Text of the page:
• Most school-associated violent deaths occur during transition times – immediately before and after the school day, and during lunch periods.

  • School-associated violent deaths are more likely to occur at the beginning of a semester.

  • We also want to be alert to anniversary dates of well-known incidents of school violence, as those planning a similar attack have been known to choose these dates to act. Currently, we are approaching the 4-year anniversary of the horrific violence that took place at Sandy Hook Elementary School, on December 14, 2012.

Grade level distribution:

School-associated violent deaths that occurred between 1992 and 2010 (National School Safety Center) were distributed as follows:

  • 311 at the high school level, 71 at the middle school level, 52 at the elementary level, and 16 at alternative education facilities (no grade level stated). Clearly, no grade level is exempt.

The most dangerous locations in your school:

Homicide is the second leading cause of death among youth aged 5-18. Data from the National School Safety Center study indicate that between 1% and 2% of these deaths happen on school grounds or on the way to or from school.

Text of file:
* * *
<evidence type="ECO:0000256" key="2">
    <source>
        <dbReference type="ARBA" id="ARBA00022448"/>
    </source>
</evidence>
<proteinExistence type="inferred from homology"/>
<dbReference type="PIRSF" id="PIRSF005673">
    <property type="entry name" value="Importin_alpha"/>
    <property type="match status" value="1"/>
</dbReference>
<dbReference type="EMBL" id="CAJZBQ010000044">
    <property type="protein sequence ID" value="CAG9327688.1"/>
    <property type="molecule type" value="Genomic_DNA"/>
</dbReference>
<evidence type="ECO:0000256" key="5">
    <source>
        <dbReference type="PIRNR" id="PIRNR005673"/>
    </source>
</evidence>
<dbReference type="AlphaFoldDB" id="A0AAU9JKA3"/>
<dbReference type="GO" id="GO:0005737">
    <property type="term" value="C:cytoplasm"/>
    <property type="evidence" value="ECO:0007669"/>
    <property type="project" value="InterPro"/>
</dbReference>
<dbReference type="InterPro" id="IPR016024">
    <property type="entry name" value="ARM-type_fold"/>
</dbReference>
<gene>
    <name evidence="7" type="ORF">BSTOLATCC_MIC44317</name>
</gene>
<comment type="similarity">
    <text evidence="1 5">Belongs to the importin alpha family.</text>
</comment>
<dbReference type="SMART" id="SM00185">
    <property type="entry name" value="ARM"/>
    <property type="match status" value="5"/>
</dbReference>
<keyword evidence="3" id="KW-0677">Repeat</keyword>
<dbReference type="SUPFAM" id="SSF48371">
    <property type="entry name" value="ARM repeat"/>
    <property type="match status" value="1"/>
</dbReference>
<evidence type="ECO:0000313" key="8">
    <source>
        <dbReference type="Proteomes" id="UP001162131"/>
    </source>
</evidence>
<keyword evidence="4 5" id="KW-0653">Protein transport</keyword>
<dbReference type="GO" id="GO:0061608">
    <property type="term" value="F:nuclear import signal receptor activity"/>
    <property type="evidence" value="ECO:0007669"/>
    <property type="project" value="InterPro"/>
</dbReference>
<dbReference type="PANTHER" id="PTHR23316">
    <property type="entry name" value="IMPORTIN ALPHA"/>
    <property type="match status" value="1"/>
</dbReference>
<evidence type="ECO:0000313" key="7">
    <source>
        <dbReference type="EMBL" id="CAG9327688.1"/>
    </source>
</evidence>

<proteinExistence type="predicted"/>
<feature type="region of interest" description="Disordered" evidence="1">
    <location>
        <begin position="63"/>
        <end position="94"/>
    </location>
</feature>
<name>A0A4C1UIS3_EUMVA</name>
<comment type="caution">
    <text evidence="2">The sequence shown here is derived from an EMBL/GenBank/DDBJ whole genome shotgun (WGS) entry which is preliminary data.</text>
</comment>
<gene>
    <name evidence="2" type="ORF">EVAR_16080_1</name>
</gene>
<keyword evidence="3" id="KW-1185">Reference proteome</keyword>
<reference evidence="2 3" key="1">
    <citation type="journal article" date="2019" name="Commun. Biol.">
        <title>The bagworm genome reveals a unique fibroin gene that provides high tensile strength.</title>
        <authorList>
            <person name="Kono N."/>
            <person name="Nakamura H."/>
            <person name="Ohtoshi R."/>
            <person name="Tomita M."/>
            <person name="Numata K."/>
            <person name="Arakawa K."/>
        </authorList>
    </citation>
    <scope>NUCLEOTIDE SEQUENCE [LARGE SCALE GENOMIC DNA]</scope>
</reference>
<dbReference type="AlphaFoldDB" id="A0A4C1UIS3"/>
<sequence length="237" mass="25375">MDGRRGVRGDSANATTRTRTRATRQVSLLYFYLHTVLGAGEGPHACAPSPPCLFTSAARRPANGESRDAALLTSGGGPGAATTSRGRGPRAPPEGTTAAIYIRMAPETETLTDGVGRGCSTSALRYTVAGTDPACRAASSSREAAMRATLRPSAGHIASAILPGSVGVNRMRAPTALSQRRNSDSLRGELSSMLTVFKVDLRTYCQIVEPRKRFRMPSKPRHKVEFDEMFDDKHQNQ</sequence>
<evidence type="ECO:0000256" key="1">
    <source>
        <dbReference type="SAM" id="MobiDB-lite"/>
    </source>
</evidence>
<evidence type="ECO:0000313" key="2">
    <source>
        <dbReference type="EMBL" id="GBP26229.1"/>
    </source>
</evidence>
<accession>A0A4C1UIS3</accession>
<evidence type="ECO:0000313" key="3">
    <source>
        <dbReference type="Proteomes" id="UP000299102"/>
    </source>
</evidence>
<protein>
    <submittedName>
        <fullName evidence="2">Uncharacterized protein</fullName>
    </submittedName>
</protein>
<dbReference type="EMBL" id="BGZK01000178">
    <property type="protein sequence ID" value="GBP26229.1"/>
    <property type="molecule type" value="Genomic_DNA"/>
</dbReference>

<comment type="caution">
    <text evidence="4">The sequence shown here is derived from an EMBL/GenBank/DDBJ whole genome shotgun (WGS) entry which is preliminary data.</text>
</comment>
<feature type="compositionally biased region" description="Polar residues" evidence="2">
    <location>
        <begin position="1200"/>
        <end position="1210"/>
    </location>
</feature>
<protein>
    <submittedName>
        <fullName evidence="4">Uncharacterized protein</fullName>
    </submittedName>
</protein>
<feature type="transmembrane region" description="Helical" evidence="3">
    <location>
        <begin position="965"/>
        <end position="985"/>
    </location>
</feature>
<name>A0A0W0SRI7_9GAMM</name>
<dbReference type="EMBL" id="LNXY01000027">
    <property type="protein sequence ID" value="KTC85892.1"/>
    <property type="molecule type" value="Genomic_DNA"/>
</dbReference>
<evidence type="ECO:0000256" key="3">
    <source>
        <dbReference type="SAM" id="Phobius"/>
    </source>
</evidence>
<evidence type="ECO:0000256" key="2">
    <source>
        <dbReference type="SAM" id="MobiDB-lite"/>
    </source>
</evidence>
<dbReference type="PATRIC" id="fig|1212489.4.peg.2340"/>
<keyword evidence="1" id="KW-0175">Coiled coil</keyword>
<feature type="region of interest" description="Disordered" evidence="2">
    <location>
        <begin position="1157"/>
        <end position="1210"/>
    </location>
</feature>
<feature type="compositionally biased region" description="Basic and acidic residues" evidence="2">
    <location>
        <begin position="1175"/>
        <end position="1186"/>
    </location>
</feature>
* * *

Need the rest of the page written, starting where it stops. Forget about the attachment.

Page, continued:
• Of school-associated deaths identified in the study, 105 occurred near school, 98 occurred on campus, 52 in the school parking lot, 52 in a classroom or office, 51 in a hallway, 31 in a bathroom or locker room, 28 on the athletic field or gym, 27 on the bus or at the bus stop, 11 in the school cafeteria, 7 in the school library, and 6 on the playground.

It is clear from this data that we need all staff members on board when it comes to vigilance during the transition times that occur each day. It’s also important to issue reminders to stay alert during semester changes and anniversary dates of prior school violence incidents. 

If you’re not sure what school staff members need to watch for, read this.